This can be achieved by having students discuss an issue after assigning them to opposing sides. In an AP Statistics class, math teacher Benjamin Kirk had students debate the ethicality of the Stanford Prison Experiment (While not necessarily political, this topic was controversial to the same extent as any political issue.) and assigned them to argue for either side. Before the debate, it was clear to students which side they were on—most believed that the experiment was unethical. However, as the debate progressed, flaws in each side’s argument became clear and students started questioning their previous beliefs.
Kirk’s debate also functioned as a Socratic Seminar, a teaching method commonly used in high-school English classes in which the teacher remains almost entirely hands-off while students themselves facilitate a discussion. In a class with students of varying academic dedication, though, Socratic Seminars may not be the most effective discussion strategy. Students should learn to start discussions with sincere, evaluative questions such as: “Why do you believe Planned Parenthood should receive more funding?” and “What do you think we can do to restrain gun violence in America?” instead of “Why are Trump’s policies racist?” and “Don’t we have an ethical and moral responsibility to act on the fact that drugs are flowing into our country from the southern border?” Students will break down the argument and think critically about fundamental values that underlie the arguments presented by each side.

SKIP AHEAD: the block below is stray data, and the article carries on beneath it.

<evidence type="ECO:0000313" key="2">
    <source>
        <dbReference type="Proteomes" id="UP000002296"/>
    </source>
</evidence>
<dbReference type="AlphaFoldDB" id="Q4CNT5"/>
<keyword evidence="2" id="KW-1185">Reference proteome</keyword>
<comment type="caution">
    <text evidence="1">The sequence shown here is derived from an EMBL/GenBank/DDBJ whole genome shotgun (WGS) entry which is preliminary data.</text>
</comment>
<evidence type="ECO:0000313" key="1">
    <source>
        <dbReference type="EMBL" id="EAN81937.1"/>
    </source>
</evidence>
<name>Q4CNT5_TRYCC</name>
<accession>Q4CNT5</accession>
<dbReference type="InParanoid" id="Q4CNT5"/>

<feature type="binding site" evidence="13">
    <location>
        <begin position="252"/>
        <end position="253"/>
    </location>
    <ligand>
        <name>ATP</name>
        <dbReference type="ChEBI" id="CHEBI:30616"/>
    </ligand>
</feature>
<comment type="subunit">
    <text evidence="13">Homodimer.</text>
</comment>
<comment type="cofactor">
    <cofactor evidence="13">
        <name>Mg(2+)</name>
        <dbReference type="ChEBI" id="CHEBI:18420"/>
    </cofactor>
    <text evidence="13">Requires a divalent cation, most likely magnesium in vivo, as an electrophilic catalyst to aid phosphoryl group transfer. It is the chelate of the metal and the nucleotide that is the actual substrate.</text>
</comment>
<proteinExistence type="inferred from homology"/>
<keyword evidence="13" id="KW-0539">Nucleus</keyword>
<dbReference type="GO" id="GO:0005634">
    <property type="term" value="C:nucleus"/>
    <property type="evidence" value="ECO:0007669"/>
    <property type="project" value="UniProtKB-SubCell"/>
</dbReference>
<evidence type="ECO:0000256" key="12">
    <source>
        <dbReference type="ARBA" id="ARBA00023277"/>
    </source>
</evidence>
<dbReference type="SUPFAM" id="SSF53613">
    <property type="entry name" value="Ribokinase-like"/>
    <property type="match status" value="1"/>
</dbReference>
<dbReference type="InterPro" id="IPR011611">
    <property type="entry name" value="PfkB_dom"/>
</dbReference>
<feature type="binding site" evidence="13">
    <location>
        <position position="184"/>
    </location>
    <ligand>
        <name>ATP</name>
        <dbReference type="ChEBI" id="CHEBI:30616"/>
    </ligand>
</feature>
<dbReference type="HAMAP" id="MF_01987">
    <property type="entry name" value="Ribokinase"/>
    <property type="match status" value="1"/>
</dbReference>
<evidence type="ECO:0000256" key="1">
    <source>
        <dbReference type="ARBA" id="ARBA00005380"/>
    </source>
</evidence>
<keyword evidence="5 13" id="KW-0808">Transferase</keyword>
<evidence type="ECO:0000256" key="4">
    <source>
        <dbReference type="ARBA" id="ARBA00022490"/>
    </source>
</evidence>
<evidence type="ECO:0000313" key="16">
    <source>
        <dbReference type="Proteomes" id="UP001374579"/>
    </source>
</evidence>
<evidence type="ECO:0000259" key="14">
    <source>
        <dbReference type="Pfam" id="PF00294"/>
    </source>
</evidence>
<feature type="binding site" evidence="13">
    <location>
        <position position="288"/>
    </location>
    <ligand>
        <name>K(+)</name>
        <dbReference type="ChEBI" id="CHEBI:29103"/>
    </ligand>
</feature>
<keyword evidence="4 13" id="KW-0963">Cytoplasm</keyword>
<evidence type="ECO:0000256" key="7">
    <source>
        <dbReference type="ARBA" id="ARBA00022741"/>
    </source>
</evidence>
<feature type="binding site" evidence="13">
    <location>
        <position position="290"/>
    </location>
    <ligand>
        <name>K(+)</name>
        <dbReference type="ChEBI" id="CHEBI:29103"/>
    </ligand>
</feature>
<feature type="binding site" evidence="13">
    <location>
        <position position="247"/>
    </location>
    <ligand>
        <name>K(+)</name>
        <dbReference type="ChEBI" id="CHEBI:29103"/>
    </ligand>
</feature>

Both students and teachers should give feedback on other students’ views and be unafraid of starting heated discussions. Phillip Jordan does this especially well in his AP U.S. History classes. Jordan often moderates classroom discussions about past and present philosophical, moral, and political topics and challenges everything students say. Sure, the conversations get heated and students get fired up. Still, students come out of class having been exposed to new ways of viewing different issues. On top of that, Jordan remains neutral in the eyes of the students.
New programs and strategies have already been implemented in Gov. “We did a program with Armin Heurich about identifying fake news and media bias,” Shenk said. “We also showed Gov students the TED Talk by Robb Willer. Ludi Augustine has taken it another step and created an activity in which students write a persuasive paragraph using language that might appeal to a liberal or a conservative and try to convince them to support a policy.”
However, more needs to be done. Both students and teachers have the obligation to take a new approach to facilitating productive political classroom discussions.